The vegetation is organized on three levels, as it is in the typical Mediterranean market garden: the ground level is planted with grass and flowers, the intermediate level is occupied by orange trees and other fruit trees, and the upper level is occupied not by palms but by photovoltaic ‘trees’.

This linear pattern accommodates a variety of elements. Sequentially ordered sport rocks allow people to exercise in the street, running and stopping according to previously established criteria. The rocks can be used for different types of exercises, making use of various urban elements (basically cars, barriers, rubbish bins, etc) to support different parts of the body to perform an extensive range of exercises.

The urban avatar is a sculptural element with a function different from its form. It acts as a digital avatar similar to the adaptable personalities we assume when we operate on the Internet. In this case we designed urban elements in the form of wire-frame trees that can operate in functional terms as digital instruments by means of presence detectors, PA and lighting systems. The urban icons and sculptural elements should reinforce the connection between the physical world and the digital realm. The town needs to know as much about the cars that drive around it and their destinations as their occupants know about the town. If the city authorities know where vehicles are going to they will be better able to manage circulation and redirect traffic flows. Though public spaces can be occupied temporarily by cars, they should be prepared for complete pedestrian use.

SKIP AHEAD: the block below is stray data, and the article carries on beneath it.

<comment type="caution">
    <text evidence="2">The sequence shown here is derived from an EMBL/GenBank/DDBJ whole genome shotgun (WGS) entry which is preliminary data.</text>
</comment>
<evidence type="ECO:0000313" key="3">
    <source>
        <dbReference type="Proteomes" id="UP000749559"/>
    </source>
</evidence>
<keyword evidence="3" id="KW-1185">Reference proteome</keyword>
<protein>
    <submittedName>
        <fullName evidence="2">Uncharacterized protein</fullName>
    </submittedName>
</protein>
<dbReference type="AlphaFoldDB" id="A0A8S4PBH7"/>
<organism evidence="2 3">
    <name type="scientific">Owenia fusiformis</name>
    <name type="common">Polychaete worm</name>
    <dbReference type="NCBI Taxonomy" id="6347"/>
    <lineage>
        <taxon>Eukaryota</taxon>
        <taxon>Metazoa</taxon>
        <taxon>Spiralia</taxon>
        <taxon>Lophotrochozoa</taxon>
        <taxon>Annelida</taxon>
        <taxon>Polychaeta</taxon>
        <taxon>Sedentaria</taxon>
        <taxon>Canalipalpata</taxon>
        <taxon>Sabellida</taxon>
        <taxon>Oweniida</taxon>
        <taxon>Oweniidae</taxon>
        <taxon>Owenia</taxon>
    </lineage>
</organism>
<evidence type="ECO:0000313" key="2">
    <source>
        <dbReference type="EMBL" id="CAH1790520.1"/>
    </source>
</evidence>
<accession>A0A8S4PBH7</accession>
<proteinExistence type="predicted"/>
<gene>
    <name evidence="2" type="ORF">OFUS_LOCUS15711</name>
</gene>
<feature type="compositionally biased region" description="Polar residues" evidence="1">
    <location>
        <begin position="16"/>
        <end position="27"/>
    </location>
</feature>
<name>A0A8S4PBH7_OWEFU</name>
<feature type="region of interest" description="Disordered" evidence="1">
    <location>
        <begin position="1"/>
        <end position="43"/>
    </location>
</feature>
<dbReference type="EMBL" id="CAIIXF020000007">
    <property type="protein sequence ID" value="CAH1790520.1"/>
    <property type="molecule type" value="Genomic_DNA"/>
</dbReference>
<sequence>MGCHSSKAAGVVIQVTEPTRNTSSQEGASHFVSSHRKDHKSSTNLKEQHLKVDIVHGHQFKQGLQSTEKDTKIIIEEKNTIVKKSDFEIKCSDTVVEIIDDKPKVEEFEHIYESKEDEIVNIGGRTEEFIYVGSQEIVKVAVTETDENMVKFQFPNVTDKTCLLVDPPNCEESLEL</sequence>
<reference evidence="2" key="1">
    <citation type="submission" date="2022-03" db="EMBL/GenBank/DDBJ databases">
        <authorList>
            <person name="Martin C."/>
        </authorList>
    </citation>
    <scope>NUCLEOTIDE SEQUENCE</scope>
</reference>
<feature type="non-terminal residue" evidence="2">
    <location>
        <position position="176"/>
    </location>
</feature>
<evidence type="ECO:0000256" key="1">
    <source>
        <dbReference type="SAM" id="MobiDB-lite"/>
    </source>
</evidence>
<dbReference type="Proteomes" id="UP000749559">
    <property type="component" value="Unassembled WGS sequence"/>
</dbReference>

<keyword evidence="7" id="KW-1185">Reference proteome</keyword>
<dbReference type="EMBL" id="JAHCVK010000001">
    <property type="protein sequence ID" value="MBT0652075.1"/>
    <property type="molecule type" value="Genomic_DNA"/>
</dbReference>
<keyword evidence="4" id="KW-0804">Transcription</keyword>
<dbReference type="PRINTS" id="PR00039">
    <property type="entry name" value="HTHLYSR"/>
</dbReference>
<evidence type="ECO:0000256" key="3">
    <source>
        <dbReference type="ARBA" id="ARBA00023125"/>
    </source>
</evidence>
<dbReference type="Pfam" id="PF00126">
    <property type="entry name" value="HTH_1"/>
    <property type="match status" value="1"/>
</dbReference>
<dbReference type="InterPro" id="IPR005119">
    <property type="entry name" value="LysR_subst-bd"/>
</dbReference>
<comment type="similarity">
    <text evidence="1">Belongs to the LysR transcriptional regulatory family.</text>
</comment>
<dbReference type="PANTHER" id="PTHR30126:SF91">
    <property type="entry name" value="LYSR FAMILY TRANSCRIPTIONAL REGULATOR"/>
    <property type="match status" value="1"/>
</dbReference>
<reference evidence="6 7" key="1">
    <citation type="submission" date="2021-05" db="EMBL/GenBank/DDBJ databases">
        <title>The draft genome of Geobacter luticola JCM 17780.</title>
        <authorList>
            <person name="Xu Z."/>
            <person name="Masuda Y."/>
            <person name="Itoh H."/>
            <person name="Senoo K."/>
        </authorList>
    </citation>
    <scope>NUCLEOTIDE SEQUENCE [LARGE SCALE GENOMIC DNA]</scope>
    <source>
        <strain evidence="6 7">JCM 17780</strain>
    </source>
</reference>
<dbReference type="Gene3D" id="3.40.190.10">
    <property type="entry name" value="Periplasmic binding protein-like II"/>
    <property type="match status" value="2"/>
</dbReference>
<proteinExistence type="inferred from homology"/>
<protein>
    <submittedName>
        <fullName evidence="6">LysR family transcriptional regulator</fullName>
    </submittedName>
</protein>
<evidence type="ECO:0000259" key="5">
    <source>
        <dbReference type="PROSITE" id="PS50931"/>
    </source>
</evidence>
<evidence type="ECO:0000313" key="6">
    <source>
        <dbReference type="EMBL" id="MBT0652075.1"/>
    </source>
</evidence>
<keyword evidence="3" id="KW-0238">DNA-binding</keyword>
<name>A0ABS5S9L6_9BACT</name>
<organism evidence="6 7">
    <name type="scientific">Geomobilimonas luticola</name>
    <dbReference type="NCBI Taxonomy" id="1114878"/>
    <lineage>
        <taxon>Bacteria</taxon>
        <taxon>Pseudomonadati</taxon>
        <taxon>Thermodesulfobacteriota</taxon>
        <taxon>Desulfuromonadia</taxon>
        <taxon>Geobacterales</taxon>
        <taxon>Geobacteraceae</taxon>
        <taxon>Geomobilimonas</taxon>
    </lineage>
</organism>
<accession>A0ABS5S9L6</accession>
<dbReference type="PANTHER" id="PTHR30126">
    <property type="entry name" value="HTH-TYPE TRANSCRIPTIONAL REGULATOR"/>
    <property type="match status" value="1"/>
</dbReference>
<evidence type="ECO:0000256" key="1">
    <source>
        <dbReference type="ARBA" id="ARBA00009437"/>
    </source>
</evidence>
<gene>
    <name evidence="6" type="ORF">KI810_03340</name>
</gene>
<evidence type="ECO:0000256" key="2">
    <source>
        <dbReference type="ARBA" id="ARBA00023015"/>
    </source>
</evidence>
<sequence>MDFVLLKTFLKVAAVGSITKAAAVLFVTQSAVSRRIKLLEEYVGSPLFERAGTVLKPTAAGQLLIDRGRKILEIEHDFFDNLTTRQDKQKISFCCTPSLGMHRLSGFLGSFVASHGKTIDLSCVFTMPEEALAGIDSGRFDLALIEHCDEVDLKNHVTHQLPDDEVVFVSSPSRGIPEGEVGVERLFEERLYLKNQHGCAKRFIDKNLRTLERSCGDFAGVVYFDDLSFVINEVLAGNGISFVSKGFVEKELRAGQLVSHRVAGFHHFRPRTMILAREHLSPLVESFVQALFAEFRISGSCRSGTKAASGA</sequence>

The photovoltaic tree is an element that demonstrates the possibility of creating artificial elements that behave according to the logic of the natural world. In this case it is a matter of integrating photovoltaic panels —a purely technological element— into the urban space. However, considered in terms of their capacity to transform the sun’s energy into electricity, these panels can be compared to the leaves of a tree. In the case of a photovoltaic tree, the fruit is light. We carried out a detailed analysis of the optimum positioning of these elements in the street to ensure the best insolation and energy yield, in addition to the urban function of creating shade for people to rest in. Like trees, these elements have a common pattern of form and growth and can be adapted to different environmental situations. We decided to limit the height of the tree to twelve metres, so as to be able to use standard metal bars, which can be bent into shape for specific needs. An analysis of the most appropriate insolation for the production of energy in a given latitude and longitude makes it clear that there is no need for the solar panels to have a single orientation; they can operate within a range that in Barcelona is between 30 and 70 degrees longitudinally and from -20 to +20 degrees of latitude. A family of elements adapted to the public space thus emerges. These structures also support lighting systems using optic fibre or LEDs. The most effective system at present is to supply all of the energy generated to the electricity network, given the incentives for the generation of energy by means of passive systems, and to consume the necessary amount at night, the net balance being always positive. In the centre of our cities, a new species emerges.


Date: 1998
Client: City of Barcelona
Site: C/ Cristóbal de Moura (Barcelona)
Architecture: Vicente Guallart, Max Sanjulián